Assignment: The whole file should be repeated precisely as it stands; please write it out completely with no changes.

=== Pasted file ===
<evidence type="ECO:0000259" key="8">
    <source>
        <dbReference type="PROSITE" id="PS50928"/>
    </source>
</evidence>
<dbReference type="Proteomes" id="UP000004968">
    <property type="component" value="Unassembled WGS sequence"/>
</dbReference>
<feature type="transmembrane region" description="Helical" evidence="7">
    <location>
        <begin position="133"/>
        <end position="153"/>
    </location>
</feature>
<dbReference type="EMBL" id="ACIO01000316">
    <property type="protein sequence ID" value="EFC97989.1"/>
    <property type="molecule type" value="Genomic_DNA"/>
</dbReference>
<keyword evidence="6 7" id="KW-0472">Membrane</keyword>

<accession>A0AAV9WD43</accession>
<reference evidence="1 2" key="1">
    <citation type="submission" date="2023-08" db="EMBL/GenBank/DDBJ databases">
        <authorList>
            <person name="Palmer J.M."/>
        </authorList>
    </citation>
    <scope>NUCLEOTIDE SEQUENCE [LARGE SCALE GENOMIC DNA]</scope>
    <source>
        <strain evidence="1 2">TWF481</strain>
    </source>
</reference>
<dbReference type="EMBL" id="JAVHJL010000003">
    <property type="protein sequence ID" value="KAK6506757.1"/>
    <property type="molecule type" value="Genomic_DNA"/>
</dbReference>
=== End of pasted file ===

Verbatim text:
<evidence type="ECO:0000259" key="8">
    <source>
        <dbReference type="PROSITE" id="PS50928"/>
    </source>
</evidence>
<dbReference type="Proteomes" id="UP000004968">
    <property type="component" value="Unassembled WGS sequence"/>
</dbReference>
<feature type="transmembrane region" description="Helical" evidence="7">
    <location>
        <begin position="133"/>
        <end position="153"/>
    </location>
</feature>
<dbReference type="EMBL" id="ACIO01000316">
    <property type="protein sequence ID" value="EFC97989.1"/>
    <property type="molecule type" value="Genomic_DNA"/>
</dbReference>
<keyword evidence="6 7" id="KW-0472">Membrane</keyword>

<accession>A0AAV9WD43</accession>
<reference evidence="1 2" key="1">
    <citation type="submission" date="2023-08" db="EMBL/GenBank/DDBJ databases">
        <authorList>
            <person name="Palmer J.M."/>
        </authorList>
    </citation>
    <scope>NUCLEOTIDE SEQUENCE [LARGE SCALE GENOMIC DNA]</scope>
    <source>
        <strain evidence="1 2">TWF481</strain>
    </source>
</reference>
<dbReference type="EMBL" id="JAVHJL010000003">
    <property type="protein sequence ID" value="KAK6506757.1"/>
    <property type="molecule type" value="Genomic_DNA"/>
</dbReference>